These shrubs grow quickly and once a thicket is formed from their rhizomes, they can become a stately hedge. Right now, mine are looking scraggly and unkempt in the meadows, so I may prune them back to a better shape. In colder climates, elderberries are deciduous, but here in north Florida, they seem to not mind the light frosts and continue to stay green and bloom.
Elderberries are native to both Europe and North America and have a long history of medicinal use by Native Americans and Europeans. The raw berries have poisonous residues, but cooking destroys both its poisons and vitamin C. The core of the wood is soft and people used to carve whistles or flutes from it, but warnings have been issued that these whistles may have poisoned the players. So, let the birds compete for the berries and leave this one off your plate.
Okay, the berries of the Southern bayberry (Myrica cerifera) aren't purple, but some people might say that their gray, waxy coating has a slight lavender cast. I included them in this list of purple-berried plants because groups of white-eyed vireos and gold finches have been busy gorging themselves recently.
This easy-to-grow and wide-ranging native shrub has root nodules, like a legume, that fix atmospheric nitrogen: this provides fertilizer in poor sandy soils. It's tolerant of drought or standing water (either brackish or fresh). It will grow back after a fire, too. It was already growing on our lot, but I've successfully transplanted it to new areas to provide more cover and privacy.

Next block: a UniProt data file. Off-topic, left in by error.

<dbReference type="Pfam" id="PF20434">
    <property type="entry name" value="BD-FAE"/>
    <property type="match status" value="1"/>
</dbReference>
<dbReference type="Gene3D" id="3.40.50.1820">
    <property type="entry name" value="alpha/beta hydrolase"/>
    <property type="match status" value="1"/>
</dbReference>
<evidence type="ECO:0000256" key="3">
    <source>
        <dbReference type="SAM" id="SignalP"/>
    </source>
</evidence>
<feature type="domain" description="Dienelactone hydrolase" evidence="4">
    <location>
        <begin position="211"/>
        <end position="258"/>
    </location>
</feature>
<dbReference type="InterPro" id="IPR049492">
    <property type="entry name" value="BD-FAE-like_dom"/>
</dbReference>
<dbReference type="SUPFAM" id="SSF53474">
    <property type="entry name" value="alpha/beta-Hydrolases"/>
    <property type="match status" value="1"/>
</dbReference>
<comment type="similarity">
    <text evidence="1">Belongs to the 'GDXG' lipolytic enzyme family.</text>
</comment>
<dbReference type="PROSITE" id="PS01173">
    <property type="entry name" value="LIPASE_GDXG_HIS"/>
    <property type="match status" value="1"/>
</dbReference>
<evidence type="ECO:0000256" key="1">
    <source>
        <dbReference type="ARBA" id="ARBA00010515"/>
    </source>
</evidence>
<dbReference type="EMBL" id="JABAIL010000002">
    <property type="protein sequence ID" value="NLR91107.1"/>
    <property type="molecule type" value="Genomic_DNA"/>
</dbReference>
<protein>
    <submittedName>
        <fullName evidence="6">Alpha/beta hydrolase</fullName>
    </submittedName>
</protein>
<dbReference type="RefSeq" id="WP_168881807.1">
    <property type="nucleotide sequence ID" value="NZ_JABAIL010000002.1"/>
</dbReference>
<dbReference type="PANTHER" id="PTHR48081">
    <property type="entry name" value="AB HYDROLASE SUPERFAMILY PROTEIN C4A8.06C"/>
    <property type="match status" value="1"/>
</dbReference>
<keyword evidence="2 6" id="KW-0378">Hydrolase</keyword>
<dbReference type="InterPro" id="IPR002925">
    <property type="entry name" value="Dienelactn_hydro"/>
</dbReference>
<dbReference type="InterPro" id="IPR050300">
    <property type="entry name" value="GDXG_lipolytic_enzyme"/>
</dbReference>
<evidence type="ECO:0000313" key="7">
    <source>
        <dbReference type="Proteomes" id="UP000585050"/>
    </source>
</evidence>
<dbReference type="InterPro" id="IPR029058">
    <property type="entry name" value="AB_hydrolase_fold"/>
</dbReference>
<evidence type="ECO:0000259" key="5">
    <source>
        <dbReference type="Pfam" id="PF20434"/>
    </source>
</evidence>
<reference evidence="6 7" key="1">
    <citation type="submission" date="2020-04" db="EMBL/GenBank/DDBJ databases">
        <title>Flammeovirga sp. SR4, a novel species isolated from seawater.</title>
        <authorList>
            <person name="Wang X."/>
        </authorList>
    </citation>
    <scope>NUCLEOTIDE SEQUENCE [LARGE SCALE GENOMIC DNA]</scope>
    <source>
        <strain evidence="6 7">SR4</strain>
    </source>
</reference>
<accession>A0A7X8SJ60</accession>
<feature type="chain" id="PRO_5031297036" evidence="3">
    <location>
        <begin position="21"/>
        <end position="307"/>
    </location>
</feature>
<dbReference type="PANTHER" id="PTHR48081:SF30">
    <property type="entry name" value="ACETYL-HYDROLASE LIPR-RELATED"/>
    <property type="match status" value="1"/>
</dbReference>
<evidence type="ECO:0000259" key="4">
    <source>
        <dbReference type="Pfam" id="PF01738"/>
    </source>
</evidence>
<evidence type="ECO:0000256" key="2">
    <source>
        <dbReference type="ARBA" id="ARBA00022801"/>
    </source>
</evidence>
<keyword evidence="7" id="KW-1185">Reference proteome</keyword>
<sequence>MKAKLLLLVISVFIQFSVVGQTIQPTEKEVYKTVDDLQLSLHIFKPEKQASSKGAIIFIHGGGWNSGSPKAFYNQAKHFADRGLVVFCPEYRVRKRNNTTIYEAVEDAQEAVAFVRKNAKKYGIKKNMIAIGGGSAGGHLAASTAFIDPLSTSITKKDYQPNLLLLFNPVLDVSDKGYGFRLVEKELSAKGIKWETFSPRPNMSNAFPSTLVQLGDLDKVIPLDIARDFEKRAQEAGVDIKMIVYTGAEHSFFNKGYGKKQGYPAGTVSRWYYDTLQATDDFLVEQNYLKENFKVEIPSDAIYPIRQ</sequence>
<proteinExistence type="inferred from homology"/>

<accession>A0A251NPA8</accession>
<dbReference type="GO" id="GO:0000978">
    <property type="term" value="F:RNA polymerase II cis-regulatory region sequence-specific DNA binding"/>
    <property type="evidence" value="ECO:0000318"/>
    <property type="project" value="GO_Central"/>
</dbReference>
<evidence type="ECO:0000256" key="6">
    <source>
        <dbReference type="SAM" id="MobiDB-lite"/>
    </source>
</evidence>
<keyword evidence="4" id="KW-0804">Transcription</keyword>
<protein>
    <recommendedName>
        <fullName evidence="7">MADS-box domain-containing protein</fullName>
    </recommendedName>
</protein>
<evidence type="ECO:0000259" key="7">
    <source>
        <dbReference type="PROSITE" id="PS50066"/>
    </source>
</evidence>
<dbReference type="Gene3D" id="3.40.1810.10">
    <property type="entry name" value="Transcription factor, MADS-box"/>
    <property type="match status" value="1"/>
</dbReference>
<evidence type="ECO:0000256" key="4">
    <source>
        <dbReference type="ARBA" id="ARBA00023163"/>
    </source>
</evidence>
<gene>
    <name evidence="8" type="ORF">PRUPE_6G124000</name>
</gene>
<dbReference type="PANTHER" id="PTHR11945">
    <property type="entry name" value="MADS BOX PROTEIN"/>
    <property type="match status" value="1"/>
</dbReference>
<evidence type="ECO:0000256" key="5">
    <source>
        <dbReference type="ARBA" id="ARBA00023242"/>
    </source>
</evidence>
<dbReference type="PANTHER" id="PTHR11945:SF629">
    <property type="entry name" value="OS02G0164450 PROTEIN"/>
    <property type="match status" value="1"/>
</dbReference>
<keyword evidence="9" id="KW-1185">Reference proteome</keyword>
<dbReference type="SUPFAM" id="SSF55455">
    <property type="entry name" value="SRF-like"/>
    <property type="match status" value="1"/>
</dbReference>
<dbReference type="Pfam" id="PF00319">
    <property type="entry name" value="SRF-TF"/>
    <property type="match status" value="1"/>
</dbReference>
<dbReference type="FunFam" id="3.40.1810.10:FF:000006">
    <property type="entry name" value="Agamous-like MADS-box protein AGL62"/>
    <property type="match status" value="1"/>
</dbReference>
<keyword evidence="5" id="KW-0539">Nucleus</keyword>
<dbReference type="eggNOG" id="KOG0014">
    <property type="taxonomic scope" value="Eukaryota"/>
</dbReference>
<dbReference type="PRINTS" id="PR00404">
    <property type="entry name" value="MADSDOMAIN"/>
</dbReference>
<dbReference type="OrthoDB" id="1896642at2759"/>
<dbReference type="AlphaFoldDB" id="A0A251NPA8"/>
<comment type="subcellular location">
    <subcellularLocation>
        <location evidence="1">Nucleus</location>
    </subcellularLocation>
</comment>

You may use it in the landscape as a hedge or a specimen plant. It takes to pruning to produce a thick privacy screen and bird nesting sites. Native Americans, including Seminoles, used this plant for medicinal purposes, plus they used it as an insect repellent. They surrounded their home sites with it and placed branches under their beds to keep fleas away. They also places twigs in their flour to keep out the weevils. Early European settlers boiled the wax from the berries to make candles. The northern species (M. pensylvanica) has more wax and is usually the source for those wonderful smelling holiday bayberry candles.
One last lavender in the meadow right now is the bushy aster (Symphyotrichum dumosum). The bees are loving it. Many of these delicate late-flowering plants have volunteered in meadows and other garden areas. It grows to about five feet tall, but as the flowers develop, the stems sag creating a lovely, if ungainly, arching boughs. Some of you might even have pulled it out as a weed.
Cultivars of this aster include dwarf varieties with more exciting color of the ray florets. When you purchase the Michaelmas daisy, it is a cultivar of this species. The native, tall variety is fine with me. It makes quite a show in my fall landscape.
Do you have purple and lavender in your landscape this fall? If you do, enjoy the show as the birds flock to your lot throughout the cooler weather.
Ginny Stibolt would like to hear from readers who have suggestions and questions. After all, there are more than a few transplanted gardeners here in northeast Florida trying to figure out what works and what doesn't in planting zone 8/9. She's in the process of writing a book, "Sustainable Gardening for Florida," to be published by University Press of Florida.